“A medically accurate symptom checker that is free of cost can relieve stress and encourage people to tackle their health issues,” says Professor Baker, “by helping them decide when it really is essential to seek help from a doctor, and when they can try lower-cost options such as pharmacy products and self-care.”

UK trend to watch: symptom checkers could ease doctor waiting times

In the UK, among women in the core age group for use of symptom checkers (30-40), those who said they were already using symptom checkers were more likely to say they would self-care at home to avoid unnecessary time spent at the doctor’s (65%).

“With NHS waiting times increasing and only 10 minutes allocated to patients, an accurate symptom checker – such as the Healthily SSC – can help more people get relief for their issue faster, by helping them decide when they can deal with it without needing a doctor’s appointment,” says Professor Baker.

“It could also help people be better prepared to make the most of their 10 minutes if they do need an appointment. The SSC provides a report that people can show to their doctor. Both these things could also help reduce the strain on the NHS.”

In NHS England’s GP Patient Survey 2022, only 56% of patients said they’d had a good experience of making a doctor’s appointment (a 9% drop since 2020). And among people who’d avoided making an appointment in the past year, more than 1 in 4 said it was because it was too difficult.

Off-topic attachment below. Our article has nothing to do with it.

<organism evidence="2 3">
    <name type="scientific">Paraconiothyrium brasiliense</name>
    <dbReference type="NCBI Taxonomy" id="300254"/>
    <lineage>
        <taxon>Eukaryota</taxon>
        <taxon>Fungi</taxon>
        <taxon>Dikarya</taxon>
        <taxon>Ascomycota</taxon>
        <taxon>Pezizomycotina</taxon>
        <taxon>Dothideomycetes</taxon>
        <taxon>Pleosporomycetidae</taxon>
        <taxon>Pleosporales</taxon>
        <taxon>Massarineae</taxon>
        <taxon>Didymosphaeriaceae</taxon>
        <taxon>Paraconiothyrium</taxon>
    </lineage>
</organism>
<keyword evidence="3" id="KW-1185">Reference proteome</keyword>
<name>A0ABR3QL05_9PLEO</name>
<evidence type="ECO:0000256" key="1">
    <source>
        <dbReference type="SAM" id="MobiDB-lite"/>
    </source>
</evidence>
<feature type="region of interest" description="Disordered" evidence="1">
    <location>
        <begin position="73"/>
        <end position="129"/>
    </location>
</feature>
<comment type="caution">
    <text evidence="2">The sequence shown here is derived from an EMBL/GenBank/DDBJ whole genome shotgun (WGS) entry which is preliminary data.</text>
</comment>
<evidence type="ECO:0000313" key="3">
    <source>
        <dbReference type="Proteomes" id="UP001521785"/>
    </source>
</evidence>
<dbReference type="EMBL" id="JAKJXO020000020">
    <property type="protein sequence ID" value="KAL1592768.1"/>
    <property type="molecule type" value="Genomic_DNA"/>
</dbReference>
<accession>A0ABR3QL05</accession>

“The SSC is a simple tool that’s available 24/7 to help people make a decision about whether it’s worth persevering to get that appointment,” says Professor Baker. “It can also help give people the confidence to see their pharmacist first, or even try self-care, if it’s indicated as a safe option.”

Symptom checkers can support healthcare professionals – not replace them

The Healthily SSC aims to make life easier for healthcare systems and professionals, by automating some processes and helping to manage the easy cases.

“Our SSC and technology doesn’t replace healthcare professionals, but it can go a long way towards making their life easier – important, when resources are limited,” says Gareth Thomas, Healthily Chief Technology Officer.

“If AI can help look after the easy cases, or just automate some processes that save time for healthcare professionals, the amount of patients they can see would improve, and the money saved for the healthcare system is significant,” adds Dr Andras Meczner, Healthily VP Medical and Clinical Safety Officer. “There are also obvious benefits for patients – including saving time and money.”

What medical conditions would women use symptom checkers for?

The survey also gives some interesting insights into the types of conditions women say they would use a symptom checker for.

These were the top 7 conditions in the US and UK:

  1. US allergies (44%); UK sleep problems (51%)
  2. US headaches (41%); UK skin problems (50%)
  3. US sleep problems (40%); UK weight management (47%)
  4. US skin problems (37%); UK period problems (46%)
  5. US respiratory problems (37%); UK headaches (46%)
  6. US weight management (37%); UK allergies (44%)
  7. US fatigue (35%); UK respiratory symptoms (40%)

About our symptom checker

The Healthily team of AI scientists and doctors has spent 7 years creating one of the best-in-class AI symptom checkers. The Smart Symptom Checker (SSC) is a Class I medical device that’s self-certified with the UK’s Medicines and Healthcare products Regulatory Agency (MHRA).

Important: Our website provides useful information but is not a substitute for medical advice. You should always seek the advice of your doctor when making decisions about your health.